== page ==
OBERWALTERSDORF, Austria -- Europe's dominant contract vehicle manufacturer is preparing to grow some more.
Magna Steyr, which likes to describe itself as the world's biggest carmaker without a brand of its own, wants to expand by:
After tripling vehicle production in Graz to 227,000 units in three years, Magna Steyr sees Austria offering continued prosperity, but no room for growth.
"Graz is our home," Magna Steyr CEO Manfred Remmel says. "But for further expansion we are looking to central Europe, [North America] and Southeast Asia."
In an interview at company headquarters in Oberwaltersdorf, 30km south of Vienna, Remmel said Graz's capacity is limited to about 260,000 units a year because that's all its two paint shops can handle.
Magna Steyr expects to build 230,000 units in Graz this year for its five customers. Capacity at the paint shops will be tested later this year or in early 2006 when Jeep Commander production starts.
Filling a niche
Remmel is confident his company will continue to grow because of rising demand for what Magna Steyr does best: building niche vehicles for other carmakers. Consumers are looking for more distinctive models, forcing manufacturers to offer more low-volume variants -- a specialty of contract manufacturers.
"We have seen an acceleration in market fragmentation" Remmel says. The result, he says, will be "a fourfold increase in the volume of niche models built worldwide between 2002 and 2015."
He cites a Mercer Management Consulting report that predicts that suppliers will handle 4 percent of global vehicle assembly by 2015, up from 1 percent in 2002. That would expand the contract manufacturing business to 2 million vehicles in the next decade. Mercer expects contract manufacturers to make 76 models in 2015, up from 57 models in 2002.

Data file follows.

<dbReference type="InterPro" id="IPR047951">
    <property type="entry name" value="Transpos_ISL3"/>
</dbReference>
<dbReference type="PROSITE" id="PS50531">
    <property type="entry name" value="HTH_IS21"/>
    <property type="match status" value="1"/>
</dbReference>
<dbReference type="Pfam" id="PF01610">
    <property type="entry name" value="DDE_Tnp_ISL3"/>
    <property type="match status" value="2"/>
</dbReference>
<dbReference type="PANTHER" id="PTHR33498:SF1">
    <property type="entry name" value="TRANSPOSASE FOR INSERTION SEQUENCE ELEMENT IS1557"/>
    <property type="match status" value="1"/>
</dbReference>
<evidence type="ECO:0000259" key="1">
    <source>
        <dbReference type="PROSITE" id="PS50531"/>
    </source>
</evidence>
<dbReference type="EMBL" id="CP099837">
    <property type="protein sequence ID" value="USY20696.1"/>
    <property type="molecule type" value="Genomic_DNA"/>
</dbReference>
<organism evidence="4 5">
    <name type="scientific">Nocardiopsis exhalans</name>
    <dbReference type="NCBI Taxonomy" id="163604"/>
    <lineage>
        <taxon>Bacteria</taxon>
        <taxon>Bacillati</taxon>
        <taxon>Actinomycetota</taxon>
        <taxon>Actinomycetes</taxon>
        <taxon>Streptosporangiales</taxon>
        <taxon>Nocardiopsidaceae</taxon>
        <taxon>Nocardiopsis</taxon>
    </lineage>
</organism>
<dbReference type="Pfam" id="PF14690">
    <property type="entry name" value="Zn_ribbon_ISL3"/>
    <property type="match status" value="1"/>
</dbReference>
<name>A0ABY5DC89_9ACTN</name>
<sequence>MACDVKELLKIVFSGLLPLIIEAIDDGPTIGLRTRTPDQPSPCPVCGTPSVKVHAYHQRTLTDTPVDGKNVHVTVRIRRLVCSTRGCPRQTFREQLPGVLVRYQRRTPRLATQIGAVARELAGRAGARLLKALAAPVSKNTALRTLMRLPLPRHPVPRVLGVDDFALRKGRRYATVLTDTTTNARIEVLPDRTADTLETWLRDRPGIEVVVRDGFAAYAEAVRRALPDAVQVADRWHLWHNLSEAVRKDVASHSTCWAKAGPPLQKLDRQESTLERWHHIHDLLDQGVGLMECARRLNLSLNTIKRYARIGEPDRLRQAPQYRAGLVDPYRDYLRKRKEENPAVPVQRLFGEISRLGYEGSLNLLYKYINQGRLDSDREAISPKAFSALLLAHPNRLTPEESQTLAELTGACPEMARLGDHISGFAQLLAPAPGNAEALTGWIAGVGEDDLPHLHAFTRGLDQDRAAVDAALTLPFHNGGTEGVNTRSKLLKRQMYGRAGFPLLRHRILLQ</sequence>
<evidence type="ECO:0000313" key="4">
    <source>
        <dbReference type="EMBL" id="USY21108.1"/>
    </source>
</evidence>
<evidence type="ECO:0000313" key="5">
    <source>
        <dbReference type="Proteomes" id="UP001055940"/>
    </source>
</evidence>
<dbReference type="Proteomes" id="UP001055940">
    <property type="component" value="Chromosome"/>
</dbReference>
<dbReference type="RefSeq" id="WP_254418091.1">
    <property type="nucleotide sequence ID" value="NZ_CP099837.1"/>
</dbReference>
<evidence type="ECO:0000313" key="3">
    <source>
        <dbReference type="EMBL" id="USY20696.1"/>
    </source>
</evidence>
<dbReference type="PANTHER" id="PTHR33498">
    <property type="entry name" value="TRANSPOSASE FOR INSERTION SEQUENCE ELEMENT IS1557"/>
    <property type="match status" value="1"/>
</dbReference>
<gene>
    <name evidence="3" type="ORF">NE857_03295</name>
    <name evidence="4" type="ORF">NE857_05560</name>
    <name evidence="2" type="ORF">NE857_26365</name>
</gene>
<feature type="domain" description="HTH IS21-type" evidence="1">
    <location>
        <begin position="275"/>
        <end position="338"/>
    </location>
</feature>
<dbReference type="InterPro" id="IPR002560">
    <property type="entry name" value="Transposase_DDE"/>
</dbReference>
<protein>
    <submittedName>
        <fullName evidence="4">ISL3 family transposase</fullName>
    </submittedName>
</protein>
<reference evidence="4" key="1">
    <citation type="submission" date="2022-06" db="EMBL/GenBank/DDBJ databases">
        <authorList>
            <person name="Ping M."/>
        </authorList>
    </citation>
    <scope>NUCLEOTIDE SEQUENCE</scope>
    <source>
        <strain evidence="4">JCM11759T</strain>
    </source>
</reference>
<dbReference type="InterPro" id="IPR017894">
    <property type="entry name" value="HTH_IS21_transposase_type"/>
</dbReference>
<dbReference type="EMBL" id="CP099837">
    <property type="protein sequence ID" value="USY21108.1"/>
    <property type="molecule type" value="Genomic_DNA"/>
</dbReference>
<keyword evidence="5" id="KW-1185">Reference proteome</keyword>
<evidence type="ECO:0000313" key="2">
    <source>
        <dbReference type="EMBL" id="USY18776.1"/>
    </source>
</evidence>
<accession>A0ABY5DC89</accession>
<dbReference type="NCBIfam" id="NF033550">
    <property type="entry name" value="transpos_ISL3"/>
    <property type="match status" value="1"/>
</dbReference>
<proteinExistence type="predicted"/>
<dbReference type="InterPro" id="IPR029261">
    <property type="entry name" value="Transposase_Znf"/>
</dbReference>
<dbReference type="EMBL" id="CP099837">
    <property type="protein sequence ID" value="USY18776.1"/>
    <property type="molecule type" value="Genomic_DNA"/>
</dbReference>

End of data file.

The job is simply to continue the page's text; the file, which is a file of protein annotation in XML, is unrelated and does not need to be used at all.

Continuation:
Magna Steyr sees other potential for its flexible manufacturing system. Remmel says his company could be a cost-effective production source for automakers during peak-demand periods and phaseouts of models built in their own factories.
It already has a history of doing this kind of work. From 1999 to 2002, Magna Steyr built 77,000 units of the Mercedes M class in Graz to meet huge demand for the first generation of the premium SUV, which Mercedes only built in Vance, Alabama, USA. And while Mercedes was installing the lines for the current E class in its plant in Sindelfingen, Germany, Magna built the final 15,000 units of the previous E class in Graz.
"We are convinced that the increasing volatility of demand will give us further chances to help carmakers during peak and phaseout times," Remmel says.
Industry sources say Magna Steyr will help Mercedes on the next E class changeover, expected in 2010. Graz currently does the painting and final assembly of the 4MATIC four-wheel-drive variants of the E class. When Mercedes begins preparing the lines for the next-generation E class, Graz also will assemble the final rear-drive units of the current E class.
Magna Steyr's body shops make the bodies-in-white for six of seven Graz-built models. (Mercedes ships the basic E class body structure to Graz from Sindelfingen.)
Magna Steyr manages this level of complexity by highly automating body shop welding. Up to 93 percent of the BMW X3 body shell welds and 97 percent of the Saab 9-3 convertible welds are automated.